• zag2mezag2me Forumite
    695 Posts
    Part of the Furniture Photogenic Combo Breaker
    ✭✭
    kamaran wrote:
    Best places for homes in my opinion are IKEA, John Lewis, Marks and Spencer. All 3 have excellent websites. For white goods, try Curry's or Comet and then buy online using https://www.pricerunner.co.uk to find you the best deal on your chosen items.

    Yeh, I would go into comet or curries find what you want, then go onto the internet and find it cheaper :) places like https://www.unbeatable.co.uk are great at box shifting items cheaply.

    I also found alot of cheap stuff on ebay, such as my double matress.
    Save save save!!
  • John_M_BusinessJohn_M_Business Forumite
    565 Posts
    ✭✭
    river_kwai wrote:
    Hi, I am a first time buyer about to make an offer on a house. Any advice on the percentage of my offer price to the asking price? I see on some reports that the average offer price is 94% of the asking price. This shows that the sellers are always asking too much. If the asking price is £200k, would an offer of £188 sounds unreasonable? If my final offer price is £188k, shouldn't I start even lower to allow some negotiation?

    Sounds like a reasonable starting point. It's definitely close enough to asking to be taken seriously.
    river_kwai wrote:
    1) Should I buy all furniture from one shop in order to get better discounts (do I have stronger bargaining power for buying more) or should I look for individual deals (like reduced items in Argos, IKEA, etc)

    No. With most nationwide / international chains unless you buy damaged / display items there is no room for manoevre. The smaller the brand / chain, the more likely the discounts. Personally, I prefer to set a budget for each major item, and then look around (mainly using the Internet) for good prices and interesting items. One place I think you should definitely consider is https://www.sofasofa.com - they have a great range of sofas at good prices... although the cheap ones are cheap, the mid and expensive ones are really good quality (same goes for Ikea). I wouldn't touch Argos stuff with a barge-pole unless you want to replace it in a year or two.
    river_kwai wrote:
    2) Any advice on the best places should I be looking for the furnitures and the white goods?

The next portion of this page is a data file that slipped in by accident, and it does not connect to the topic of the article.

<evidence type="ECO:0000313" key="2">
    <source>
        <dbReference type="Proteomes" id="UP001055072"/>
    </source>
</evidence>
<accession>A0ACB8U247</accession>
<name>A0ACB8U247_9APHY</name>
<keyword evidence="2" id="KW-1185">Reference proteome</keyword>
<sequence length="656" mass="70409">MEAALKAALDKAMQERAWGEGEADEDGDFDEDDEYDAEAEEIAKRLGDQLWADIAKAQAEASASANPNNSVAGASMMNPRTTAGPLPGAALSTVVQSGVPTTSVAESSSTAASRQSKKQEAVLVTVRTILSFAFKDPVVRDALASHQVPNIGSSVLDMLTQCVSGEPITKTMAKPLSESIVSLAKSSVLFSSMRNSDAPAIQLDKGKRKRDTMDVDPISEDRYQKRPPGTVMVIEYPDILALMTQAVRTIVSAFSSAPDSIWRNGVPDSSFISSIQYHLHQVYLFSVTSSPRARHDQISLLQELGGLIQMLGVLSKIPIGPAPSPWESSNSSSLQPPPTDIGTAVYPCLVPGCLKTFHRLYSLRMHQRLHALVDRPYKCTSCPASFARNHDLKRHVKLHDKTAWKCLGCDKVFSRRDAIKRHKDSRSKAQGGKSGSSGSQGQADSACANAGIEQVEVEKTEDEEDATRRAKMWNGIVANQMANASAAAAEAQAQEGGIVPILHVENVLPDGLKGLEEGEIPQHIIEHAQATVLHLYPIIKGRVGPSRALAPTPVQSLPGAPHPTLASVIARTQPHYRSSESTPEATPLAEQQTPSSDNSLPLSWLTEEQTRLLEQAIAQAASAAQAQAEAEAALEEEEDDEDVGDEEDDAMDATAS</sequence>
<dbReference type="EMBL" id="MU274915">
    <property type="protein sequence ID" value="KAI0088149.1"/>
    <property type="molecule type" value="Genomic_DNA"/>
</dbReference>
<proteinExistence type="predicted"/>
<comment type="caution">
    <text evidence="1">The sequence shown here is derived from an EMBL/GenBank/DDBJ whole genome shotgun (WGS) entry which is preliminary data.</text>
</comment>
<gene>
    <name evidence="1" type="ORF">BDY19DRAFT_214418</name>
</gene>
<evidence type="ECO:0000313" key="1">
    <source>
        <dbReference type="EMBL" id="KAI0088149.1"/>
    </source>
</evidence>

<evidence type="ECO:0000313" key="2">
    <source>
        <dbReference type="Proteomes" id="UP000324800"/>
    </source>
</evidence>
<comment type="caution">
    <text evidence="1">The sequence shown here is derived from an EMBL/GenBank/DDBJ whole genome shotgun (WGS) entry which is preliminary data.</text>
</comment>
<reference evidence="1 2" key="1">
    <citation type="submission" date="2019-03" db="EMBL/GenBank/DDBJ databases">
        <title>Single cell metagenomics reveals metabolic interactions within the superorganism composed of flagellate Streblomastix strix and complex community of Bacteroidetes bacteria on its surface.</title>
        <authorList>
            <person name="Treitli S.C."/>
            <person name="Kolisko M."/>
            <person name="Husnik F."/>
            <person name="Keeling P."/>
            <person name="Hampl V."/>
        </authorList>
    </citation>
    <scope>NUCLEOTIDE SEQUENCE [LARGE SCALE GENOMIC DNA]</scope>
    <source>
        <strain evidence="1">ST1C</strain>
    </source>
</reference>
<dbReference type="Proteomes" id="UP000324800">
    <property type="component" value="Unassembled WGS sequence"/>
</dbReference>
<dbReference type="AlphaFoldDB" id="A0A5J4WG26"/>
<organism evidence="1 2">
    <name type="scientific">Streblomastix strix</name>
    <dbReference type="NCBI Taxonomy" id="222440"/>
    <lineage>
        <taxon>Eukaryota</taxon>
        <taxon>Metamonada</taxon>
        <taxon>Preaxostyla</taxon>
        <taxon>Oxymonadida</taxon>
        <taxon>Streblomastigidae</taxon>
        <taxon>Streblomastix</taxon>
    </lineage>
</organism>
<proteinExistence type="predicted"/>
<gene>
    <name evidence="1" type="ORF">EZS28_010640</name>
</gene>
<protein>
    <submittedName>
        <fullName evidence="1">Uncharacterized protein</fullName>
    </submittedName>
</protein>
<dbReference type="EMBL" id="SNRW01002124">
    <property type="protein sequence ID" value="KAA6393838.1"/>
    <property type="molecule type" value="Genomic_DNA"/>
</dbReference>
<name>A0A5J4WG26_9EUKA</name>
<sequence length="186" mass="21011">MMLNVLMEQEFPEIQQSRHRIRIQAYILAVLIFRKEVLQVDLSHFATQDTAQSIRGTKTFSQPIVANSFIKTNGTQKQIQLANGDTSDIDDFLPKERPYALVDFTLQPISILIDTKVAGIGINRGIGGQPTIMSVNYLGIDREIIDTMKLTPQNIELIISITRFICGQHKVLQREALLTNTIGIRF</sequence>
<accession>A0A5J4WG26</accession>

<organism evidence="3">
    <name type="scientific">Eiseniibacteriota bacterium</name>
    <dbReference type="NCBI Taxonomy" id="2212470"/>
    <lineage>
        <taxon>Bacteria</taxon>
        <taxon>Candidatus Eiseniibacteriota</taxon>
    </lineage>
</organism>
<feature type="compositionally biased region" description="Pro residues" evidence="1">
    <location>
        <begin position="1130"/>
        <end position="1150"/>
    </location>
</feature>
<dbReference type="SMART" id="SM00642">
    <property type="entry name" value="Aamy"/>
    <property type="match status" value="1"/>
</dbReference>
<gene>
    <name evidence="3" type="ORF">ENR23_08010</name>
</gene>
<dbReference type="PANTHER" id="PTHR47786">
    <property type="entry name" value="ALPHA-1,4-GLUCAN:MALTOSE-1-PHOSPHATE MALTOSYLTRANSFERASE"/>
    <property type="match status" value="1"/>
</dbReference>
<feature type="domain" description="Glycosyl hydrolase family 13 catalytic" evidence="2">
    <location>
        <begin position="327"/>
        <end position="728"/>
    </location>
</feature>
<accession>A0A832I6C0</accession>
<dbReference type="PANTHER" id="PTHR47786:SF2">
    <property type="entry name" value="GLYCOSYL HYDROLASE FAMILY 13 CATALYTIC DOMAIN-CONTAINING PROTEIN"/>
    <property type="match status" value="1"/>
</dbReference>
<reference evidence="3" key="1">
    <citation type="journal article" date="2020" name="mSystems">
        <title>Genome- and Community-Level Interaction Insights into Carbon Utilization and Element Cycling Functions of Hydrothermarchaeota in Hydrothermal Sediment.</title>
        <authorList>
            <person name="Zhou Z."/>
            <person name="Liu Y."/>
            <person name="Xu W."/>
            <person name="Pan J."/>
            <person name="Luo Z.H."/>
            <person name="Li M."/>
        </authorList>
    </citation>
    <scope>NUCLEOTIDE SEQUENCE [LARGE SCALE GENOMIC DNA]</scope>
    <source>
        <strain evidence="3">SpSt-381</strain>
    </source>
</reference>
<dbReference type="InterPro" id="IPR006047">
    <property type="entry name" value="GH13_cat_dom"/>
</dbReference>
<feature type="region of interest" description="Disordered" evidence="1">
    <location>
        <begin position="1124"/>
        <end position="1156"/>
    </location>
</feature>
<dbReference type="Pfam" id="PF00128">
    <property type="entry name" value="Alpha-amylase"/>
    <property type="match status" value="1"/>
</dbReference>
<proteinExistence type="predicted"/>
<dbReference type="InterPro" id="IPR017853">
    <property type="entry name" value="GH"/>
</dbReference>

Furniture - Sofa Sofa, Ikea and then specialist online stores are good places to start. White goods - try online. Use Kelkoo www.kelkoo.com to find the best deals. Almost always better than high street retailers or their online shops.
    river_kwai wrote:
    3) Should I wait for sale? If yes, when do they normally have sale. (I always see bank holiday sale, but my friends told me that some stores have sale all year round)

    On the essential items (like a Fridge) it's useless to wait. On others - the choice is yours. If you're happy to spend a month sitting on cushions before getting your sofas, great - if you want to have them NOW, then don't.
    river_kwai wrote:
    4) Any ideas of the delivery leadtime for the furnitures?

    For stores that stock 48 hours. For direct sale / built to order - up to 6 weeks.
    CarQuake / Ergo Digital
  • river_kwairiver_kwai Forumite
    141 Posts
    The vendor has just reduced the asking price to £189 950 even before I put my offer in. Having just reduced their price, would they accept an even lower offer? I am wondering would the vendor adjusted their expectation for a lower offer (they have just reduced 10k, would they accept an offer another 10k lower?) I am tempted now to offer £175k, increasing to a max of £180k if they refuse my first offer. Does this sound reasonable?

    To summarise, the house is originally posted for £200k, now reduced to £190k, and I am offering £175k (£180k max).
    Mark Hughes' blue and white army
  • donsainidonsaini Forumite
    69 Posts
    sounds very reasonable, and sensible
  • meanmachine_2meanmachine_2 Forumite
    2.6K Posts
    river_kwai wrote:
    The vendor has just reduced the asking price to £189 950 even before I put my offer in. Having just reduced their price, would they accept an even lower offer? I am wondering would the vendor adjusted their expectation for a lower offer (they have just reduced 10k, would they accept an offer another 10k lower?) I am tempted now to offer £175k, increasing to a max of £180k if they refuse my first offer. Does this sound reasonable?

    To summarise, the house is originally posted for £200k, now reduced to £190k, and I am offering £175k (£180k max).


    Personally I'd offer £180K, making the vendor think that it's as a result of the lowering of the asking price.

    Alternatively, you could wait another 3 months and get it for even less - that's if you're prepared to take the risk.
  • NickMidgleyNickMidgley Forumite
    1.2K Posts
    river_kwai wrote:
    The vendor has just reduced the asking price to £189 950 even before I put my offer in. Having just reduced their price, would they accept an even lower offer? I am wondering would the vendor adjusted their expectation for a lower offer (they have just reduced 10k, would they accept an offer another 10k lower?) I am tempted now to offer £175k, increasing to a max of £180k if they refuse my first offer. Does this sound reasonable?

    To summarise, the house is originally posted for £200k, now reduced to £190k, and I am offering £175k (£180k max).

    If they've only just lowered their price, they might not be overly impressed by offers substantially lower than the new asking price. Certainly start low -£175 - £180k seems reasonable enough - but they may hold out for more than £180k...